Have you ever wanted to experience the world from a different perspective than your own? Live deep in an urban jungle, or on a farm surrounded by sheep? Grow up on a wildlife preserve, or come of age sailing the seven seas? Writing a novel is about shedding your identity and inhabiting the experiences of an imagined character. But a novel also requires looking inward: drawing upon your own experience and interior life to find elements of the human condition that you can offer to your fictional characters. This month, explore the human experience through realistic fiction, and share an excerpt with us.
Novels hinge on well-developed characters. All the rest of it—the plot, the setting, the language—mean little if the reader doesn’t experience the fictional world through a character that feels real and relatable.
- Make your characters three dimensional. Rather than thinking of your characters as either “good” or “bad,” or protagonists or antagonists, consider every character to have both flaws and gifts… just like real people… just like you and me.
- Give your characters idiosyncrasies. Does your character have a habit of pulling on his beard when he’s nervous? Does she absent-mindedly feed the cat morsels off her plate? Particular details not only reveal personality, but they also make a character come to life.
- Reveal internal and external worlds. Sometimes, particularly if the events in the narrative are exciting, it’s easy to forget that what’s happening outside of the character is only half the story. The inner world can be just as rich and just as telling, if not more so. What is your character thinking? Imagining? Feeling? What are they worried about? Preoccupied by? What do they wish for?
You can find more excellent character tips in our Ask Michael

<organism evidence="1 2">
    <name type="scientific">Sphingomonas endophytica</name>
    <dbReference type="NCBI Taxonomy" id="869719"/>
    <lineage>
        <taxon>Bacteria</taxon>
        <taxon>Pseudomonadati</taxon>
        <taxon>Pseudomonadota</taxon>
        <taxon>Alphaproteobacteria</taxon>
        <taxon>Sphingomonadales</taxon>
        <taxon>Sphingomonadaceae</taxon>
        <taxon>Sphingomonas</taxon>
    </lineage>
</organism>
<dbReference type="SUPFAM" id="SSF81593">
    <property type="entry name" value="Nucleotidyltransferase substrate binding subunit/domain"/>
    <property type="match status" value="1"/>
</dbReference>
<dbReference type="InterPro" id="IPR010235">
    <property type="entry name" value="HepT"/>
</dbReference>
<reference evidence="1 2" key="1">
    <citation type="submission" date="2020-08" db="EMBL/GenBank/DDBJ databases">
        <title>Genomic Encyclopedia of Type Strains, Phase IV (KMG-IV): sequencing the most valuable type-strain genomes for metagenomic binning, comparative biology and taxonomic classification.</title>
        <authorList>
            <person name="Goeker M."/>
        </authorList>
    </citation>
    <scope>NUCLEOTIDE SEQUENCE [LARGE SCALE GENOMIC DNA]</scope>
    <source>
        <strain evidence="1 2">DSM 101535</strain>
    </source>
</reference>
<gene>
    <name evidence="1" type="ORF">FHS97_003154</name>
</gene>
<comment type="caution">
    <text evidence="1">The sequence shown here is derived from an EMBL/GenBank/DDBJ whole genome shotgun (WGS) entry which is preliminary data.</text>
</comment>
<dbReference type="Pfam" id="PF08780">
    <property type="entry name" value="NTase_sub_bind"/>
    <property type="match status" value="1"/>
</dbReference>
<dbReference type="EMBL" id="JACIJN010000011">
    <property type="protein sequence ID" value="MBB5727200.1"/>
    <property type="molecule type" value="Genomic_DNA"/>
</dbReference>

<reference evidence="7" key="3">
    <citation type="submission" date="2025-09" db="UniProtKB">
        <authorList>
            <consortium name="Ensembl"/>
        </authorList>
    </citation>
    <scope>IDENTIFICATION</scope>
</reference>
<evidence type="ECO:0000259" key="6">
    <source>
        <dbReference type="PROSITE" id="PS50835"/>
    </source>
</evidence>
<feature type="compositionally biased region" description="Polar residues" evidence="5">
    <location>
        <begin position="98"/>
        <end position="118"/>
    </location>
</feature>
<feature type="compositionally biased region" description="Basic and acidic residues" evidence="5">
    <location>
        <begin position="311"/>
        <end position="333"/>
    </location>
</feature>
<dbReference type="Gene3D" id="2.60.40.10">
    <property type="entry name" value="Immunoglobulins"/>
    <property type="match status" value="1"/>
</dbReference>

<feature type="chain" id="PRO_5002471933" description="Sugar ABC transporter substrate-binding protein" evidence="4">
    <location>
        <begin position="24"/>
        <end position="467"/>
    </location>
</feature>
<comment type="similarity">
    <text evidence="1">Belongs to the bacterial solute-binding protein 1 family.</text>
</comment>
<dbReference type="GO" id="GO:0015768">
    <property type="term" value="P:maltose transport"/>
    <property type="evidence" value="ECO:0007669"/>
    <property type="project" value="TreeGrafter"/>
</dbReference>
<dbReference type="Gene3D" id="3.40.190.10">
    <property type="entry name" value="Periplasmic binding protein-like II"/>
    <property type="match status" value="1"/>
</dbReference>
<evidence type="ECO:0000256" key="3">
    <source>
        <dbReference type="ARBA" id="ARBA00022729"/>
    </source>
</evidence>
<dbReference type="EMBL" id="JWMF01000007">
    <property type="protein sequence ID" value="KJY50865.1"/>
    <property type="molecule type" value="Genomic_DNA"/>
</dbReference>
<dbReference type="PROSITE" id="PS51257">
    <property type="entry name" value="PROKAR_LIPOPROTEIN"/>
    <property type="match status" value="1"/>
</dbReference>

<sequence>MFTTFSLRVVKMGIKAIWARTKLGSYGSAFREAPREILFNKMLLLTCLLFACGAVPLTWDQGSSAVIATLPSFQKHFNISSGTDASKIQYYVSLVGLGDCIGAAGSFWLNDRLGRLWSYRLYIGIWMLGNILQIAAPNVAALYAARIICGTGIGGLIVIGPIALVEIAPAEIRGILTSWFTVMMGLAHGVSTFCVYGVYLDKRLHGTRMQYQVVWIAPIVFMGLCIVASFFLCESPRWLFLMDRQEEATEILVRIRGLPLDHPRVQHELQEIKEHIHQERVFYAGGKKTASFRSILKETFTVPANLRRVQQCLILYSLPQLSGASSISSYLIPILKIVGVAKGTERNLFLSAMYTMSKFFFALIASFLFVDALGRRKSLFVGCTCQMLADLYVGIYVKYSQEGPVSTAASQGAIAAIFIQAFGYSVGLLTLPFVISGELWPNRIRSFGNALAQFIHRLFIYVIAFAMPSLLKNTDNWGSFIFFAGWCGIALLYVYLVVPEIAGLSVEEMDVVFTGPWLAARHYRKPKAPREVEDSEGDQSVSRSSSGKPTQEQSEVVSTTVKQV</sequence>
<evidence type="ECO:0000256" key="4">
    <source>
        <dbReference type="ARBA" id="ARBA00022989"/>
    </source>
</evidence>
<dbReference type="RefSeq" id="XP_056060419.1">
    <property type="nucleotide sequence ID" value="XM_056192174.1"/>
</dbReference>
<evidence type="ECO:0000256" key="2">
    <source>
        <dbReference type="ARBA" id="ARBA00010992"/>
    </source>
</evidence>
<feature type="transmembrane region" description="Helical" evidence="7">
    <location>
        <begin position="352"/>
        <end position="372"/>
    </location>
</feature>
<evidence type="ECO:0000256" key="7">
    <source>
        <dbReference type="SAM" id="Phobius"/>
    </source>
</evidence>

At its most basic level, the plot refers to the sequence of events that make up the story you’re telling in your novel. But the writer is not simply recording every experience a character had in chronological order. Instead, writes Janet Burroway, “a plot is a series of events deliberately arranged so as to reveal their dramatic, thematic, and emotional significance.” It’s up to you, dear writers, to pick and choose what happens in the life you’re imagining, what pieces to include in your novel, and in what order
. You’ve likely heard of the narrative arc: the progression of a story as it moves from introduction to inciting incident (the first hint of a problem) to rising action to climax to falling action to resolution. Well, this one-size-fits-all sequence makes it seem like all novels follow the same path. Not true! We much prefer NaNoWriMo’s
metaphor of a rollercoaster: “As you probably know, not all rollercoasters have the same track. They all have different hills and drops, twists and turns, and loops and tunnels. The same goes for novels.... Sometimes they begin with the inciting incident or work backwards from the resolution to the beginning. Novels are filled with flashbacks, flash-forwards, and unexpected plot twists.”
For almost all fiction, the setting helps the reader to enter the narrative. With the first few words of the novel, the reader begins to form a mental picture—who the characters are, how they sound, where they are